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Stream began October 12, 2021 4:30 AM UTC
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With modern agriculture, we have lost 92% of our vegetable crop biodiversity. This discussion, starring women farmers and forest workers, is centered around wild foods of the forest and the impact of our diet’s moving away from these traditional foods. We’ll explore how climate change and shifting forest ecology affects the availability of forest foods, thus changing consumption patterns and human nutrition intake (especially for women). We will also look into how this invaluable traditional knowledge about wild foods has been passed over time from older to younger generations. The conversation is a space for members of indigenous communities to share their feelings, stories, memories, desires, hopes and sorrows around climate change.

More about our speakers and sharers: 

Bellu amma is from the village of Chokkanahalli, in the Sigur region of India. An Irula village elder who is well versed in traditional ecological knowledge about the natural resources around her village, Bellu amma shares that knowledge with the kids of her village through a Village Elder Programme, with a ‘nature education’ approach. She is an enthusiastic farmer and has an enterprising spirit. Aside from that, she is a Barefoot Ecologist who adds value to the programme, with her ingrained expertise.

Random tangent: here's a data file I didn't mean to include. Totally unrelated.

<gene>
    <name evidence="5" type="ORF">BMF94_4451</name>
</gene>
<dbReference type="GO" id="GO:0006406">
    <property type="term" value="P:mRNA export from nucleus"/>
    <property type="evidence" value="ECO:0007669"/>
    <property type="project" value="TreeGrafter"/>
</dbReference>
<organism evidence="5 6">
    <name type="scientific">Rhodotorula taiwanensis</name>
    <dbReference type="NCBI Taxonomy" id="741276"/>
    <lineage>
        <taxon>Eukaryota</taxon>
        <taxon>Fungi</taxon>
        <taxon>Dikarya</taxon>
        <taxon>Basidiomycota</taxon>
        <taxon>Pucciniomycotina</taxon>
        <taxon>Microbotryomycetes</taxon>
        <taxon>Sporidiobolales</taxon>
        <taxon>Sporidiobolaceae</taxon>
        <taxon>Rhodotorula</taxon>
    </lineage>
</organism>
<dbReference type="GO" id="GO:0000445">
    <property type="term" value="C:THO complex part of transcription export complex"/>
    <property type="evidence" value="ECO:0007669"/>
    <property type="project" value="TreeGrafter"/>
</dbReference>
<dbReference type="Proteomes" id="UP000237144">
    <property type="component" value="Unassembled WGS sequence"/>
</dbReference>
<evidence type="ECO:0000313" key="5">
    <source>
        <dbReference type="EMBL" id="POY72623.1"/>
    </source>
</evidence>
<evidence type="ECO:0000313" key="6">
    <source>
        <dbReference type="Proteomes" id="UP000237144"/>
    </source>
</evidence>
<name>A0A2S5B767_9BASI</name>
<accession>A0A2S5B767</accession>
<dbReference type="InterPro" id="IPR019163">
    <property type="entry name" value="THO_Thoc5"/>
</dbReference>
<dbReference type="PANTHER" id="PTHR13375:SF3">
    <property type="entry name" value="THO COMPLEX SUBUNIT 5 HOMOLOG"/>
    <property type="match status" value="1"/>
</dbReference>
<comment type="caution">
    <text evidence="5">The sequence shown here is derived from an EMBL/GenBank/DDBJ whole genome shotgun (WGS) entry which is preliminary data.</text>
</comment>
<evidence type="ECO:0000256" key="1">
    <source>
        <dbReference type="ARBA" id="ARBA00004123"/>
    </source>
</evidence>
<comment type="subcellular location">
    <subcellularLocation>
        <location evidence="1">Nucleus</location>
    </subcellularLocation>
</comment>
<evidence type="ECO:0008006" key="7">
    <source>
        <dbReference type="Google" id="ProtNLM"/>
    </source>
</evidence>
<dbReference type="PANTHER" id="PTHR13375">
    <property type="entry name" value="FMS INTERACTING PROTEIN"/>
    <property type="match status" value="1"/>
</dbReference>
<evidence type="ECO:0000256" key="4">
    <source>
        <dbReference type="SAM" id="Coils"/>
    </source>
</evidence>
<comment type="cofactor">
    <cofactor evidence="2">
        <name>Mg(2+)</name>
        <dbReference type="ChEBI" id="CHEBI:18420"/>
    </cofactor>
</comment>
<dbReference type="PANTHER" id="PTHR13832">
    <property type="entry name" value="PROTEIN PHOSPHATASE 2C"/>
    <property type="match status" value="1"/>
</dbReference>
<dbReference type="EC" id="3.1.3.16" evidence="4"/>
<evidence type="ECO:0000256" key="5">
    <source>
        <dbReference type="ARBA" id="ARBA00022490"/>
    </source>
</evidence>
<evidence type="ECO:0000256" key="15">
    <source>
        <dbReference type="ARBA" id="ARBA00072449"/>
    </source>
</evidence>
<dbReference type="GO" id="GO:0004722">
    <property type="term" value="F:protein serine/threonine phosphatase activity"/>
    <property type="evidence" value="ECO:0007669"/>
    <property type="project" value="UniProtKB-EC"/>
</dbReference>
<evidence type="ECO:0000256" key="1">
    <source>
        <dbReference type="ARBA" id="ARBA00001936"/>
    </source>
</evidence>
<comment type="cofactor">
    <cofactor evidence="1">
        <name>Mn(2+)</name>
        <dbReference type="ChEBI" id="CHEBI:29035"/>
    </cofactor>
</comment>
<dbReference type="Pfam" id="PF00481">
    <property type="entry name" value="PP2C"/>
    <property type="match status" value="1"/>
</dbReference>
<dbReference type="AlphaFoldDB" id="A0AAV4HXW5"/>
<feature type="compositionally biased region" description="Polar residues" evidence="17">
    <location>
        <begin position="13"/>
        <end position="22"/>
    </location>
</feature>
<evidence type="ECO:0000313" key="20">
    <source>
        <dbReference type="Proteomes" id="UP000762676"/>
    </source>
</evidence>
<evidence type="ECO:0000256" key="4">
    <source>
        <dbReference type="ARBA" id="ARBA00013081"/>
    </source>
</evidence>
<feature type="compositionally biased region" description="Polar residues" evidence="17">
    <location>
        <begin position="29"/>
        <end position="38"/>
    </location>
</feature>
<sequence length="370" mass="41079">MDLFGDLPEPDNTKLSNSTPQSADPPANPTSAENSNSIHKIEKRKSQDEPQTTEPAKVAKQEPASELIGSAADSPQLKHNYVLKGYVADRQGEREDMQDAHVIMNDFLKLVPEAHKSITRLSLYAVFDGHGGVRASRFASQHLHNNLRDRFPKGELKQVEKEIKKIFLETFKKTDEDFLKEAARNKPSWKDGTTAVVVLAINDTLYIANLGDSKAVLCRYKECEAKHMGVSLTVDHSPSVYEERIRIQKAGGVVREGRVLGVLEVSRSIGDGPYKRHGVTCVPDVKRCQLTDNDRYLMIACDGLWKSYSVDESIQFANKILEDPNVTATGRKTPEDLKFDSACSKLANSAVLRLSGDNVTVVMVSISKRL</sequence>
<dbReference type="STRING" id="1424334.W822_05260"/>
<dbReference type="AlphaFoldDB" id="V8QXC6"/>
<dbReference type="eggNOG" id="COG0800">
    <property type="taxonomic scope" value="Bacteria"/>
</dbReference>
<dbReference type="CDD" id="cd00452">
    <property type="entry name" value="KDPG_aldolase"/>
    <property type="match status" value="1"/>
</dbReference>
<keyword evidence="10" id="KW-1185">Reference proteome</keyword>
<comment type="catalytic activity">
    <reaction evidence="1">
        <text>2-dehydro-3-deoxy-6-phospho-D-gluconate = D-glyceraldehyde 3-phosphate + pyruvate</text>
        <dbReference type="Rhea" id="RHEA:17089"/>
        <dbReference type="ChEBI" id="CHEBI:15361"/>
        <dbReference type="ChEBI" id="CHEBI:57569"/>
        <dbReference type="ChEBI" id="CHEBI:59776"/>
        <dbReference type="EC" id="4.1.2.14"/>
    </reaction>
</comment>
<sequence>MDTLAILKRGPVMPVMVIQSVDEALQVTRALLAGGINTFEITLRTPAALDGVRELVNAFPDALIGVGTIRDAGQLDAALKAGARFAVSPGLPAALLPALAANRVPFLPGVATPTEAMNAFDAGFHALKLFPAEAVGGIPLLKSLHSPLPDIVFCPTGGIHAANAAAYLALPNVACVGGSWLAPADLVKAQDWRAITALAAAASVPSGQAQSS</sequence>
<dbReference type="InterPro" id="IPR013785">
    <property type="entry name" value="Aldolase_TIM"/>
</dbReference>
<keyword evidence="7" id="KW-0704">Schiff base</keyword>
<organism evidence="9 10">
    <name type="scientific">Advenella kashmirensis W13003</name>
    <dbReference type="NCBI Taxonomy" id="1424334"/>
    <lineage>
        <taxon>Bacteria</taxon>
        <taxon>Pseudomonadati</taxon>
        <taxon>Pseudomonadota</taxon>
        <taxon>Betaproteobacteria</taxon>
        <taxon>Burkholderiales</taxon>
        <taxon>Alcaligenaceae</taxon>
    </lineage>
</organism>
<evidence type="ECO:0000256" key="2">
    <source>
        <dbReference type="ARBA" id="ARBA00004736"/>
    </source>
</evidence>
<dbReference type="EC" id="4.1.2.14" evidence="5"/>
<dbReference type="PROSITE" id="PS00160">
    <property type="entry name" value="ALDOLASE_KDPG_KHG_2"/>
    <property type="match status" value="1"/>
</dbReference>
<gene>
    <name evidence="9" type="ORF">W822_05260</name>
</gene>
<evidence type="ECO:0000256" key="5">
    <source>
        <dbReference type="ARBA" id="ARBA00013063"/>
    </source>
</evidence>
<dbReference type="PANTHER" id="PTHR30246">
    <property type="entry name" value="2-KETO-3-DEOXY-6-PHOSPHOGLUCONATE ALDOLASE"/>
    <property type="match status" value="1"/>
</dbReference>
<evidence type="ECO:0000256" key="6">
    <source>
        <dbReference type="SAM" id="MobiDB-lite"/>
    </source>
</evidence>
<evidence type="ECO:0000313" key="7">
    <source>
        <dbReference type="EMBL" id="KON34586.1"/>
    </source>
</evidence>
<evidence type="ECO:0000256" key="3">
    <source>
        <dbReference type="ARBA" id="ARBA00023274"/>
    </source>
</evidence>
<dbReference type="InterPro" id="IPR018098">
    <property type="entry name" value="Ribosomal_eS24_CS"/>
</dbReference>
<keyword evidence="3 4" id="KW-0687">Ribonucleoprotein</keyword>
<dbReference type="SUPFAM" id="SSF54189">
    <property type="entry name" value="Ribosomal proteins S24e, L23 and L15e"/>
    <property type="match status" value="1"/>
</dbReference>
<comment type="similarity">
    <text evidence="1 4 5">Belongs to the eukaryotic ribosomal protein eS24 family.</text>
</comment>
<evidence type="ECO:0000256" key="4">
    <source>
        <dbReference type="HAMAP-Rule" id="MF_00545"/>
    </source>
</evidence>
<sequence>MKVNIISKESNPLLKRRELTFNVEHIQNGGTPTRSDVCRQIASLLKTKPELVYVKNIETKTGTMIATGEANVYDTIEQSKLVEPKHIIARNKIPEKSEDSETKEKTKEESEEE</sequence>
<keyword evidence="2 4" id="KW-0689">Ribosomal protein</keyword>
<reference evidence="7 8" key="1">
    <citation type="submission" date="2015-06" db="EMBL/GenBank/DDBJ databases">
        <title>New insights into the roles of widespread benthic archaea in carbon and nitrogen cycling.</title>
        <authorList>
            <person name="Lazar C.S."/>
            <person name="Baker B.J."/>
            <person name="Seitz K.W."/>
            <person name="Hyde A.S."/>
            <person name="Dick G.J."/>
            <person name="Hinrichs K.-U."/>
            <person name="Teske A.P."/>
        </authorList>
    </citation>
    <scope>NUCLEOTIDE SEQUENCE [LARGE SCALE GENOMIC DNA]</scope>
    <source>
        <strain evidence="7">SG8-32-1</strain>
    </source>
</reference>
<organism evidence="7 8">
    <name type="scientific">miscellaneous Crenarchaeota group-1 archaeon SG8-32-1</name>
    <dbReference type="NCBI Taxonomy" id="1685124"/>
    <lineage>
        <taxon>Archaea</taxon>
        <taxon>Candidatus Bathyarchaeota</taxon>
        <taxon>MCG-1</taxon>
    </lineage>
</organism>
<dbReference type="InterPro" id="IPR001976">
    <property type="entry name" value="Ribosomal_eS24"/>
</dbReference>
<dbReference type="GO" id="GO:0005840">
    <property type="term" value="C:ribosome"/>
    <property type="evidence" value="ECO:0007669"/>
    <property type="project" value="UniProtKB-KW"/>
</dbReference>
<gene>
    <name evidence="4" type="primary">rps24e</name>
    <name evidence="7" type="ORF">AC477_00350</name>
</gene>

Parvathi amma is a Soliga woman from the Kanagere village of the Sathyamangalam region of India. She is an ASHA (Accredited Social Health Activist) worker and a traditional healer. She is also a Barefoot Ecologist, and happily says that her frequent roaming in the forest to record observations has made her remember heaps of forgotten medicinal plants!

Gyansha Bharti is community fellow with the ‘Using Diversity’ project. He works on traditional agricultural practices, uncultivated food and forest rights, and habitat rights for Particularly Vulnerable Tribal Groups (PVTGs). 

Bhavya George is the Additional Programme Co-ordinator for Biodiversity Conservation at the Keystone Foundation. She co-ordinates the agroecological Barefoot Ecology programme. She has a masters in environment management from Forest Research Institute, Dehradun. 

Rohan Mukerjee is Program Coordinator at Keystone Foundation and is responsible for coordinating a variety of projects with adivasi communities across Central and Eastern India. He has a Masters in Ecological Economics from the University of Edinburgh and has worked with adivasi communities in Maharashtra and Garo Hills, Meghalaya to promote community based conservation and sustainable livelihoods. His areas of interest include agro-Ecology; traditional shifting cultivation based practices; wild and uncultivated food; sustainable management and conservation of forests, biodiversity and natural resources by local communities.